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and some of the wildlife introduced species, such as these colored macaws

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or this particular breed of chicken (chickenus empiricus?), which camouflages almost perfectly with the ground

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A walk around Devil’s Island will bring you to the walls surrounding the prisoner’s barracks

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here in close-up – the stone being a type of lava rock indigenous to the island

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The buildings to the right of the wall were the prison guards living quarters and today are used by the French soldiers who look after the islands

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here one of the soldiers has brought a couple of coconuts back to the barracks……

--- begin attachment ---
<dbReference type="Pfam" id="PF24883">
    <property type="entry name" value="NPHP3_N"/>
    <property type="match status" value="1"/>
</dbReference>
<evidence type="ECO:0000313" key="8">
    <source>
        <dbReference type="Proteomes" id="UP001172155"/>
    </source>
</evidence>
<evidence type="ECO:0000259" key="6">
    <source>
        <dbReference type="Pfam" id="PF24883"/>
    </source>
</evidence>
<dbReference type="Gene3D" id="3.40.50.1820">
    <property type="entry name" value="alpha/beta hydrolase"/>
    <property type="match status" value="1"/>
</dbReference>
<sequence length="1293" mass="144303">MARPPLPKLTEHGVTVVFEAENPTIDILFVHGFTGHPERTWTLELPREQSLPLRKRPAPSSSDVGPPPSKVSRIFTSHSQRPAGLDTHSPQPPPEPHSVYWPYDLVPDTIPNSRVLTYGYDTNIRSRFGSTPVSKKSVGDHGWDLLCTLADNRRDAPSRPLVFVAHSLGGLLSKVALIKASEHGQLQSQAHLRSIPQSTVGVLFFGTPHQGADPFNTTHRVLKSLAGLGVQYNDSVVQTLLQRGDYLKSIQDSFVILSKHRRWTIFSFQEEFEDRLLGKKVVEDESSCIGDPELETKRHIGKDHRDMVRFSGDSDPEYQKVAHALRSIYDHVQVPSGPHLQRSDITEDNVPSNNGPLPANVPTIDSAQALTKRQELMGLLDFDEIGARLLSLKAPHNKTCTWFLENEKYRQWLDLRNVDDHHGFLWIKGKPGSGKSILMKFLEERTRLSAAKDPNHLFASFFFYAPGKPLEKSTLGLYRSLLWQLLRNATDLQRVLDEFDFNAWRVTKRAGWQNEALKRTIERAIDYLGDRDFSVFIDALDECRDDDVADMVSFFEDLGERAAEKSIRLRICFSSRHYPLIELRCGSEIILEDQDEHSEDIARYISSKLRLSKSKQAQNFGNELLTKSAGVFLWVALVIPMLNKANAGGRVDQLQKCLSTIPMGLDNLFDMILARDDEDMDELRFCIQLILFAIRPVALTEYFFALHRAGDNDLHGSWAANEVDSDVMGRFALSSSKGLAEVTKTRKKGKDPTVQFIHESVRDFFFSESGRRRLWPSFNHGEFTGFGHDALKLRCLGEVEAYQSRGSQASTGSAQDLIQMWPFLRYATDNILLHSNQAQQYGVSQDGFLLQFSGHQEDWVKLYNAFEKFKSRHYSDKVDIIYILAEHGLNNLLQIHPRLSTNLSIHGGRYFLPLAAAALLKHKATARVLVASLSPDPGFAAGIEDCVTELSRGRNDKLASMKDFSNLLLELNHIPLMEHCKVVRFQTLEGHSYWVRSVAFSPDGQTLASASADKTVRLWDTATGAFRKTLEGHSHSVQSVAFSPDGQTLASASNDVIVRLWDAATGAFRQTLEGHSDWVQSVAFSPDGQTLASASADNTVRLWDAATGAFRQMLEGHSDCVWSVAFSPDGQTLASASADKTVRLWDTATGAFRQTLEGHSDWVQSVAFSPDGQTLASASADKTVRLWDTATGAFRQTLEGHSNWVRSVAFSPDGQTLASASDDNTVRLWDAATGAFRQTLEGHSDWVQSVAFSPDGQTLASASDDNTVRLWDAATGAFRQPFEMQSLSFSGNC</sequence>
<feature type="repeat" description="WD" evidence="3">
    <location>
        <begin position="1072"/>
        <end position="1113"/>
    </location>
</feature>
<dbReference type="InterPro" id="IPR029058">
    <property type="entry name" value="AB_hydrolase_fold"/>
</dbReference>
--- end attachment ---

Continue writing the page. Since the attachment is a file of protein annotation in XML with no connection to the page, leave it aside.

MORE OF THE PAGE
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Clearly there was some attention paid to aesthetics on the island despite its sinister purpose, as this wall design will attest:

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The old military hospital, no longer in use, has has its exterior partially restored and the surrounding grounds cleaned up

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although as of last year there was still a lot of work to do:

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A fresh rainwater reservoir, now covered with algae, was the primary source of drinking water for the inhabitants of Devil’s Island. 

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Surprisingly, there is also the remnants of a salt-water swimming pool on the far side of the island that was used by the prison guards and their families.  Visitors to the island today can actually swim in that pool today; which is on the edge of the island.  At the same time they are warned against actually swimming in the adjacent ocean waters because of strong currents and sharks……

From an overlook at the hotel restaurant on the far side of the island (Royal Island) you can actually see all of Devil’s Island itself, although there is nothing there except a couple of footpaths.